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Kidney Donation: Message In A Bottle

by Harold German


The title of this story is not unique. In fact, I’ve seen it grace the titles of articles, songs and even a movie. Despite this, I opted to keep it because this story is, in effect, a message in a bottle. What follows is my best attempt at an explanation, and a firm toss into the murky, ever-churning waters of the social conscience.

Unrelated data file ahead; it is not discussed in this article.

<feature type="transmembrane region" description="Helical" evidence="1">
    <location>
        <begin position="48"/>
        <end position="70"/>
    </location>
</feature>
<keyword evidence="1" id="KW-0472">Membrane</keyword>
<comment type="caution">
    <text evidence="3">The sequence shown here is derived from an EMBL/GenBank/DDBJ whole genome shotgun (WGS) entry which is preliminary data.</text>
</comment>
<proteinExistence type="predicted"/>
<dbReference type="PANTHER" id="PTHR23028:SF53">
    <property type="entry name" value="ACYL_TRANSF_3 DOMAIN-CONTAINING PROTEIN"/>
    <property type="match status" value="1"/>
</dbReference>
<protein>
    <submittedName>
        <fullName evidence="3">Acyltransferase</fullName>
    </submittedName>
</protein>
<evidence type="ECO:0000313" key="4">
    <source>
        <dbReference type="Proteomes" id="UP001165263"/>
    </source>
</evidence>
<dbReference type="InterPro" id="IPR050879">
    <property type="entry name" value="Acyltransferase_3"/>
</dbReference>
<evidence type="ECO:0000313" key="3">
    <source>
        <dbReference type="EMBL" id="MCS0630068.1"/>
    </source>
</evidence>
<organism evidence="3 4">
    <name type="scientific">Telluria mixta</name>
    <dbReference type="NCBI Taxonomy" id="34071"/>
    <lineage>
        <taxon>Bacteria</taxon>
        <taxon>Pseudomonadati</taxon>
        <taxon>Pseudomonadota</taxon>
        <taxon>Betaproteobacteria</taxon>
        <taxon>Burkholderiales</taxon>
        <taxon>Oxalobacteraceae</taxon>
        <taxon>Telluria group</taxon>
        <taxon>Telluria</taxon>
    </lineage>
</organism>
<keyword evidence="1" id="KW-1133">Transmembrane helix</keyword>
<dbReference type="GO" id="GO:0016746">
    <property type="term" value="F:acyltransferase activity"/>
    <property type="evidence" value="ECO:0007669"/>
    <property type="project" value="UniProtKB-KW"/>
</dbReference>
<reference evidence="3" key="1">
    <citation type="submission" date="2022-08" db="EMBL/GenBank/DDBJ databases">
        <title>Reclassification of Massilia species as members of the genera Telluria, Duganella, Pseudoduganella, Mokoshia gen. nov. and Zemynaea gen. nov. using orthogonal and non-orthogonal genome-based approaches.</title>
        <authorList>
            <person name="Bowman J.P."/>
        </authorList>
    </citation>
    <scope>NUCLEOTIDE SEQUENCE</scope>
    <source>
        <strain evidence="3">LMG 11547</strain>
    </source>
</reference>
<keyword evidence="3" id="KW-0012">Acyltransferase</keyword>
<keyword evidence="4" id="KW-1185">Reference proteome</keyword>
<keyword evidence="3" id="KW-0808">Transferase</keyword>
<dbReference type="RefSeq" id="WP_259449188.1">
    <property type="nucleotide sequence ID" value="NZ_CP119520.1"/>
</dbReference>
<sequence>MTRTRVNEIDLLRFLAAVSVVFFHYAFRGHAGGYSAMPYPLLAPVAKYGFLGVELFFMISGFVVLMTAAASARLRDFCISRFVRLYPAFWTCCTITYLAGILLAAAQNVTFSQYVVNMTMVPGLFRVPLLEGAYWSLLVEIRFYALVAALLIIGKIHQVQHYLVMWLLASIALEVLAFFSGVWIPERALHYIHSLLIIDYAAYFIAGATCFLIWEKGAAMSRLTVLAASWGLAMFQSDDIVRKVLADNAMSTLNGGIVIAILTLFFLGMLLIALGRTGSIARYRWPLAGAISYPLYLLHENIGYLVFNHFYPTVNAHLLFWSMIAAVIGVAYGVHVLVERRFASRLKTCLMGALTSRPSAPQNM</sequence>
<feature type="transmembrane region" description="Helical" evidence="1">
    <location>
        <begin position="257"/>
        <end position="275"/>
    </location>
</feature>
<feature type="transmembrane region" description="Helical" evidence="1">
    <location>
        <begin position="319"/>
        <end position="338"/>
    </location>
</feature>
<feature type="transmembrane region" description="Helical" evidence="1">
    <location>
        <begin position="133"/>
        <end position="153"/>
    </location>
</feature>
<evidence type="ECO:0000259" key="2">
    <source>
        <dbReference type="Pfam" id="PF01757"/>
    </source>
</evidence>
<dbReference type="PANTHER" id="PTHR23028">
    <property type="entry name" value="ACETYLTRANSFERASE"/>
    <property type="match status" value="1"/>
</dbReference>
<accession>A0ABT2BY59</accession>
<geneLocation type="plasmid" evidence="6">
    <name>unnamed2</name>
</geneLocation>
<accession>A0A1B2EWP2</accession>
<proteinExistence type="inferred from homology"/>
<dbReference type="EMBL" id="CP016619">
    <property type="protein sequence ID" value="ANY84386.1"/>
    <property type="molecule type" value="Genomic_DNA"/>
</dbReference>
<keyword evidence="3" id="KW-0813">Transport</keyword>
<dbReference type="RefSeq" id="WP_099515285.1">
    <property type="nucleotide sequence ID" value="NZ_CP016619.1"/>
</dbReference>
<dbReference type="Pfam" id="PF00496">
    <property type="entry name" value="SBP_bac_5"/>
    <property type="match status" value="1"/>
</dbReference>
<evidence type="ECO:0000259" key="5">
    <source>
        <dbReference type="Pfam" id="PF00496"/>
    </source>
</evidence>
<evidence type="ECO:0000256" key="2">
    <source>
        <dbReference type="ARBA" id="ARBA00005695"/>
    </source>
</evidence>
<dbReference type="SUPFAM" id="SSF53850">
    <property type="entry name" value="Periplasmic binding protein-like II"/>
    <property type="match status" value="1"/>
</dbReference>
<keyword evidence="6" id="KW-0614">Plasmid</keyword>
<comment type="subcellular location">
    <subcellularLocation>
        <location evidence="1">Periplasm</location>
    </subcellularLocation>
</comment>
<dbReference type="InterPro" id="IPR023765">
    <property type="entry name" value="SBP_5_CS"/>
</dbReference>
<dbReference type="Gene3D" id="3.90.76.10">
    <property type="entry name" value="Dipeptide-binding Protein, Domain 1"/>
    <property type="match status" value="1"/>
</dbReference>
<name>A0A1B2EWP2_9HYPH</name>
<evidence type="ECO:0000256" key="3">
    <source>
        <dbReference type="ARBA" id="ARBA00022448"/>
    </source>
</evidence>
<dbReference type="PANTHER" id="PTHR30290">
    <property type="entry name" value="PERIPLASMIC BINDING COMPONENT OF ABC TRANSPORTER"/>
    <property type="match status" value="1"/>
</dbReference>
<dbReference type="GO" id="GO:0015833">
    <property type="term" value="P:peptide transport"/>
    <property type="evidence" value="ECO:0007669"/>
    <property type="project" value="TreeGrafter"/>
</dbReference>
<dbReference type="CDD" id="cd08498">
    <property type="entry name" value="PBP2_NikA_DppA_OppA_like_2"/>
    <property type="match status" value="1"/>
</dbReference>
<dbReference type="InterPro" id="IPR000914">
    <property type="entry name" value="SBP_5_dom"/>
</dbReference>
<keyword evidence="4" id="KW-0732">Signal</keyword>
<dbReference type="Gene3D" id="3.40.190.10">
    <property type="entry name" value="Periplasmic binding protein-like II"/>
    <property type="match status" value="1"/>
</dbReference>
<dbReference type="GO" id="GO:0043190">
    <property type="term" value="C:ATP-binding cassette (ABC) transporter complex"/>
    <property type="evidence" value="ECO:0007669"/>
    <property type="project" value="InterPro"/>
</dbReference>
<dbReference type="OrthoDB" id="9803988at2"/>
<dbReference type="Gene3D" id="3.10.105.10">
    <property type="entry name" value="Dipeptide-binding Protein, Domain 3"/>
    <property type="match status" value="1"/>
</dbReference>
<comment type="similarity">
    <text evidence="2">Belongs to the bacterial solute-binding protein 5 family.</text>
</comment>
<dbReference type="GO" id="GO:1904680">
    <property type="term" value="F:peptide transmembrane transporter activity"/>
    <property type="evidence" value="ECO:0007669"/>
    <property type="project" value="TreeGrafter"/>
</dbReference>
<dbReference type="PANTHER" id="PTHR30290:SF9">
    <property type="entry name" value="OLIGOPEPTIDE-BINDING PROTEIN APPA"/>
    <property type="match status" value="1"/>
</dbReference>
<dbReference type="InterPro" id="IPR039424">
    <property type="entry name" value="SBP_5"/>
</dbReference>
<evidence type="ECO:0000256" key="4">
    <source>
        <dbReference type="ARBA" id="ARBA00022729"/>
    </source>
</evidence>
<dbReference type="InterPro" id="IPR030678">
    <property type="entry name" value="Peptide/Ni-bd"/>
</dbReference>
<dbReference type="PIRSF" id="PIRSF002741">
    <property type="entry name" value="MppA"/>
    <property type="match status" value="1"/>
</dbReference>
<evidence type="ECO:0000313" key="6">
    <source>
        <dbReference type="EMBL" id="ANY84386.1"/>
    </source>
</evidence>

For many years I knew him as the strongest man in the World. My earliest images of him depict a tall man with a proud chest, powerfully built arms and an always-kind disposition. He was my hero; still is. I once remember watching him play Softball on a sunny Saturday afternoon. We were walking through the park and he had stopped to ask if he could join in. The burly men accepted his request, and they were promptly rewarded with a broken bat, after he had taken a hammering swing at the first pitch, which simultaneously netted his team a hit and ended the game. I was in awe. It is this brand of one-punch knockout power that has immortalized him in my thoughts, and in my heart. Despite the fact that these magical feats occurred over 30 years ago, and that my life is now filled with new realities, I think of him often. There are times when I remember the confident words that followed his swift and permanent banishment of a monster that had once hid in my closet, which conversely, permanently kept me at ease. He’s always had the solution to every problem. I’m sure you’ve guessed by now that this fearless man is my father; Aurelio German.